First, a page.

Rs13bn allocated by Punjab for fighting Covid-19

Published June 16, 2020
Only Rs33.6bn reserved for health sector development. — AFP/File
Only Rs33.6bn reserved for health sector development. — AFP/File

LAHORE: Financially stressed out due to the ravages of the Covid-19 pandemic, the Punjab government has allocated only 14.2 per cent of the meagre Rs337 billion development budget for health sector in the provincial budget for financial year 2020-21.

The health sector’s development has been allocated Rs33.62bn – Rs22.15bn for the specialised healthcare and medical education department and Rs11.462bn for the primary and secondary healthcare department.

The government has allocated a total of Rs284.2bnto the health sector,including Rs250.7bn for non-development expenditures.

To fight the coronavirus pandemic, the Punjab government has allocated Rs13bn. Similarly, the health departments also planned to spend Rs12bnto provide Insaf Health Cards to the remaining deserving families out of the 7.2 million across the province.

Only Rs33.6bn reserved for health sector development

The government has allocated Rs26bn for the purchase of medicines as compared to Rs23bn under the same head for the current financial year. It has also allocated Rs6bn for the completion of four hospitals – Nishtar Hospital-II, Multan; Mother and Child Ganga Ram Hospital, Institute of Cardiology, Dera Ghazi Khan; Mother and Child Health Hospital and Nursing College in Mianwali; as well as DHQ hospitals in Dera Ghazi Khan, Gujranwala and Sahiwal.

Funds have also been allocated for new Mother and Child Health Hospitals in Rajanpur, Attock, Layyah and Bahawalnagar.

Funds worth Rs1.7bn have been allocated for the integrated reproductive maternal new born and child health and nutrition programme (Phase-III); Rs1bn for Prime Minister’s Health Initiative; Rs943 million for the infection control programme; Rs934m for prevention and control of hepatitis programme; Rs900m for Punjab Agriculture Food and Drug Authority; Rs257m for TB Control Programme and Rs206bn for Prevention and Control of Non-communicable diseases such as diabetes, hypertension, cancer etc.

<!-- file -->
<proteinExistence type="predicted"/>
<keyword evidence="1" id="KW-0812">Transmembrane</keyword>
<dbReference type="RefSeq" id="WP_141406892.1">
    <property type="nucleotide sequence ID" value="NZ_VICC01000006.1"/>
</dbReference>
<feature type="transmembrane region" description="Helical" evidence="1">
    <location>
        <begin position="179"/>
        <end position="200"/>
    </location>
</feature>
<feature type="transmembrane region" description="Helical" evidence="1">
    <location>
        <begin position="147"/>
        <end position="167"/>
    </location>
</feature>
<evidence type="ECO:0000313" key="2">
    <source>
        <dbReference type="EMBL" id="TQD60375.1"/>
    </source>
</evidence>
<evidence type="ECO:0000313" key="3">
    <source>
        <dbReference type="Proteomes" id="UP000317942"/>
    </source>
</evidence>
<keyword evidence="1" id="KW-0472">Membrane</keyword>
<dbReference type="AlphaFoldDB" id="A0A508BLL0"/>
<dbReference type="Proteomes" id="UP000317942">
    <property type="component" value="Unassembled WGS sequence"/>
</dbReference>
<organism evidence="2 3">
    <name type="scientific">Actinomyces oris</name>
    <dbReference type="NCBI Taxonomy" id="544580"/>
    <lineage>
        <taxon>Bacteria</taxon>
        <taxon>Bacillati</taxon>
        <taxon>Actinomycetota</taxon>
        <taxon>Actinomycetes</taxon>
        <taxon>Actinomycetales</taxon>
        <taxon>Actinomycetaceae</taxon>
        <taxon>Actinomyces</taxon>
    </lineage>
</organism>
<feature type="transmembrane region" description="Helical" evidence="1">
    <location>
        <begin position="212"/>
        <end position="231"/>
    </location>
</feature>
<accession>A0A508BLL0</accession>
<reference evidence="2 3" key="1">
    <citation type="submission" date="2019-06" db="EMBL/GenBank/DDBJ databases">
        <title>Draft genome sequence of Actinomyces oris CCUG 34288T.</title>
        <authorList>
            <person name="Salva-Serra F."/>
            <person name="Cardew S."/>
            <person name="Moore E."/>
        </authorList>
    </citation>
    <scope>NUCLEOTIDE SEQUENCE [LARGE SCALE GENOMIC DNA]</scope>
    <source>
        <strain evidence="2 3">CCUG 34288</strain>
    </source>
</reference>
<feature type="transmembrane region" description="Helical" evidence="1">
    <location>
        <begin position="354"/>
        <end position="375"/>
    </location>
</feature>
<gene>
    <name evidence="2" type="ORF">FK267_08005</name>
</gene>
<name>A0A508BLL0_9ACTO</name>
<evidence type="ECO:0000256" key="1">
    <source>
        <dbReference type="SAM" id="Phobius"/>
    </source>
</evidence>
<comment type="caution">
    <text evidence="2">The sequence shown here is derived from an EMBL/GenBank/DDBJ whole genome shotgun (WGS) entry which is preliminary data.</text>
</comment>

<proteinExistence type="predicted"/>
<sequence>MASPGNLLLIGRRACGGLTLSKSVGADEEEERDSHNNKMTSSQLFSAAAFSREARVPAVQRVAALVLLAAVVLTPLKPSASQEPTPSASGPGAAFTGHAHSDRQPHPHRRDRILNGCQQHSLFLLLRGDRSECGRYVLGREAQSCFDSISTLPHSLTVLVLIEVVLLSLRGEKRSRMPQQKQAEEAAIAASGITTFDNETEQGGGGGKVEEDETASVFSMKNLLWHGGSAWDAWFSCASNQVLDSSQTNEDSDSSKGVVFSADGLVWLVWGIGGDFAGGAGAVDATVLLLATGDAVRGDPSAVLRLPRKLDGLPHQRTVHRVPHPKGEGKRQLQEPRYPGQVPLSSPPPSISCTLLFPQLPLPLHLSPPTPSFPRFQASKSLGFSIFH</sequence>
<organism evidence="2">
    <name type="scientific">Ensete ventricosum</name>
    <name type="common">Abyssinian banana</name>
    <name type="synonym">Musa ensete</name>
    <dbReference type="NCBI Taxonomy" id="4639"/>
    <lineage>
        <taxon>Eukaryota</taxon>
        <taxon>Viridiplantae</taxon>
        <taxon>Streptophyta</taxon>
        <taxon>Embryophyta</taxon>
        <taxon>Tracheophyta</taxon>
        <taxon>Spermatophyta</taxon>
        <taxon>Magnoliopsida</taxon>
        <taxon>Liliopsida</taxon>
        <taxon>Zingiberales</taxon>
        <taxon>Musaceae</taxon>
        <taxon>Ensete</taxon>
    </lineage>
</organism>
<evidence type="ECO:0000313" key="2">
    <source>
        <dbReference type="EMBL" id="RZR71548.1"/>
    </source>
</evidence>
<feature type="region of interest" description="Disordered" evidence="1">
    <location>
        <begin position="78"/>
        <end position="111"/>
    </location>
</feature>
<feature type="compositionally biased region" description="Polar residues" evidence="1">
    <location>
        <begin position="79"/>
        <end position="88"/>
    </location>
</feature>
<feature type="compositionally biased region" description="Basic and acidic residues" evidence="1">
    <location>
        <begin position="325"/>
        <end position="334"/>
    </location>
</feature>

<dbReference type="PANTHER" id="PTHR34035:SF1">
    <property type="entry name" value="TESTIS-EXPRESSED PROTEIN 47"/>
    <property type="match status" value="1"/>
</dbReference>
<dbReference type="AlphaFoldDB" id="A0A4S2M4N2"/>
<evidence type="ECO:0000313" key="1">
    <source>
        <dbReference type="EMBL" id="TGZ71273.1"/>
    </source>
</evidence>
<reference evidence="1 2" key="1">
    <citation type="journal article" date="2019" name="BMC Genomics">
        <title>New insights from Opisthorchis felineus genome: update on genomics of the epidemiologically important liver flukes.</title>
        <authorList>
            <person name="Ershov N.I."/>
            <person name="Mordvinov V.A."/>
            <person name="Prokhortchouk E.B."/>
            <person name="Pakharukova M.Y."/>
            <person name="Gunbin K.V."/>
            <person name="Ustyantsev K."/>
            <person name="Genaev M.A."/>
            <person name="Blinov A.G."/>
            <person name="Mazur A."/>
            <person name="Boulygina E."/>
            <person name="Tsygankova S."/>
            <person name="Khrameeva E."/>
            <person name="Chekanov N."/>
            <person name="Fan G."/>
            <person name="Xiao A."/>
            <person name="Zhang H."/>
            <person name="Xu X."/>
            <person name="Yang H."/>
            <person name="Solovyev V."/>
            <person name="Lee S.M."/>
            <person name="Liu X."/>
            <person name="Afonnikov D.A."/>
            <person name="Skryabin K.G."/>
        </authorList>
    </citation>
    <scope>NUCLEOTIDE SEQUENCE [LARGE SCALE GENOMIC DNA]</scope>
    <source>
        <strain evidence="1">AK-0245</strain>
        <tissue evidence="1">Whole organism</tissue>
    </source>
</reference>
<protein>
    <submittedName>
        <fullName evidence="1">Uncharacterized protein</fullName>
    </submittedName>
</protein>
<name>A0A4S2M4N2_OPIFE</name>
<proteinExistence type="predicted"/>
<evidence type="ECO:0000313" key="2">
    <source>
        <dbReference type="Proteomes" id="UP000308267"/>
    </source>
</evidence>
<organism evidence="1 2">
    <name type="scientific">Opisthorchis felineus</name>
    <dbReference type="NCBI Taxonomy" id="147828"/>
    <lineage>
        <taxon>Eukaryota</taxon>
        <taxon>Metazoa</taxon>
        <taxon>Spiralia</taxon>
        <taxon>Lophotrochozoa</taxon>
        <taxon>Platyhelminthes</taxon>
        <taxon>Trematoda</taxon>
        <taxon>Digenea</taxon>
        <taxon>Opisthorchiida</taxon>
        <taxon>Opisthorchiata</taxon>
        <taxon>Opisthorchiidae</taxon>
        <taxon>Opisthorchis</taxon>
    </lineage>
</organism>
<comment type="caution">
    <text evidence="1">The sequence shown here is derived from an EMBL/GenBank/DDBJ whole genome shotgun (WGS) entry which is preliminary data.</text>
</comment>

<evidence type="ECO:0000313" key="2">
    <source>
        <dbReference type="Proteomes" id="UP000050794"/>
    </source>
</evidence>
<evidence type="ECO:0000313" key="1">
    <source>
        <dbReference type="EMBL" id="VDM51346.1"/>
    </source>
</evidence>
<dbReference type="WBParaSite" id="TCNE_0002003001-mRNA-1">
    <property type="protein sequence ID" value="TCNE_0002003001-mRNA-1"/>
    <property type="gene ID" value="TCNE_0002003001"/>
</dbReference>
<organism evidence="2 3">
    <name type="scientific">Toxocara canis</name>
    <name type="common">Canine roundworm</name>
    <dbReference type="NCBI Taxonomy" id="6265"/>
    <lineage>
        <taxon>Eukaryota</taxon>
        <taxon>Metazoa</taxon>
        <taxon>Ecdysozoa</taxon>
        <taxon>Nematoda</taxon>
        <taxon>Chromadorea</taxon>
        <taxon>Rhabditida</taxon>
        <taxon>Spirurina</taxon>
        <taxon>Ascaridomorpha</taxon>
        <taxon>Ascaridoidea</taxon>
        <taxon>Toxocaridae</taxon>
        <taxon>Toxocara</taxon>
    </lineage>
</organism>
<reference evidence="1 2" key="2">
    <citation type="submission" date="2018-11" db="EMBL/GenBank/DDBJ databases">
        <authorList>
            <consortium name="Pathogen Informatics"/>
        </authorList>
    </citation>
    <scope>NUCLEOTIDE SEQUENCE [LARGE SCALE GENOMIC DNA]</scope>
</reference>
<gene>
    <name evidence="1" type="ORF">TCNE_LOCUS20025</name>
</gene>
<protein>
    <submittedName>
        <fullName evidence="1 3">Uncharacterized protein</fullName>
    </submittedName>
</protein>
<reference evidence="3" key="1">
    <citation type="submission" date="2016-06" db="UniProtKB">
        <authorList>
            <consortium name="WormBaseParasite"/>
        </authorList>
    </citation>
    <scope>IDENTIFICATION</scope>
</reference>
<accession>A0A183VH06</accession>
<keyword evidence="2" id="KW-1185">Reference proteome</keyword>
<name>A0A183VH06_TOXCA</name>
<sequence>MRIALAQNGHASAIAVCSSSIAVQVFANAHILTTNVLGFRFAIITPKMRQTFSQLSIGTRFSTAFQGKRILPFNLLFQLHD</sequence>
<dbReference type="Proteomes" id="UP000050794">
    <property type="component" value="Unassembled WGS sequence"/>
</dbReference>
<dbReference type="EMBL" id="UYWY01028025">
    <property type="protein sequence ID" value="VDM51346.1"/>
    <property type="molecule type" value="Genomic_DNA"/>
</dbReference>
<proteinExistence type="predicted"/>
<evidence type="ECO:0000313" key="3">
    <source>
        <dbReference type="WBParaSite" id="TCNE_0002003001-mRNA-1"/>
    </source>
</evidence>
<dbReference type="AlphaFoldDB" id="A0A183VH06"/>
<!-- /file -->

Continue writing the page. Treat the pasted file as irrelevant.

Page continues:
University of Health Sciences Vice Chancellor Dr Javed Akram said the next financial year’s budget was “employee-centred instead of patient-centred”. He said a patient-centred budget could offer direct benefits to patients in terms of making more beds and free medicine available.

He said the current circumstances prevailing due to coronavirus required massive reforms to prepare for the pandemic that could continue spreading over the next year.

Expressing concern over the decrease in health sector development budget, Dr Akram said it would be grossly insufficient for Punjab that constituted 70pc of the whole country.

“If we calculate it per capita, the development budget is just peanuts,” he observed.

Commenting on the budget, Pakistan Medical Association Lahore President Dr Ashraf Nizami said nations did face tough times, but it was always a government’s responsibility to focus on basics instead of running after long-drawn dreams.

Since the public sector hospitals were not supporting the ever-increasing coronavirus patients, he said, the situation required that the government engage the private sector medical colleges and hospitals by offering them subsidies and controlling the treatment of Covid-19 patients. Regretfully, he said, no such initiative could be seen in the budget.

He said there was little effort towards improving institutional capacities such as Institute of Public Health, and even a pandemic could not force the government to boost the public health initiatives.

Dr Nizami said the doctors community was demanding the government strengthen the referral system so that the burden on tertiary care hospitals in big cities could be reduced.

SUPPLEMENTARY BUDGET: The Punjab government also announced a Rs168.7bn supplementary budget for the current financial year.

According to the break-up of the supplementary grants, Rs65.8bn have been reserved for the state trading in food grains and sugar; Rs57.6bn for floating debt (discharged); Rs13.8bn for the police; Rs12.9bn for health services; Rs8.2bn for relief; Rs6.3bn for roads and bridges; and Rs4.1bn for all remaining grants.

Published in Dawn, June 16th, 2020


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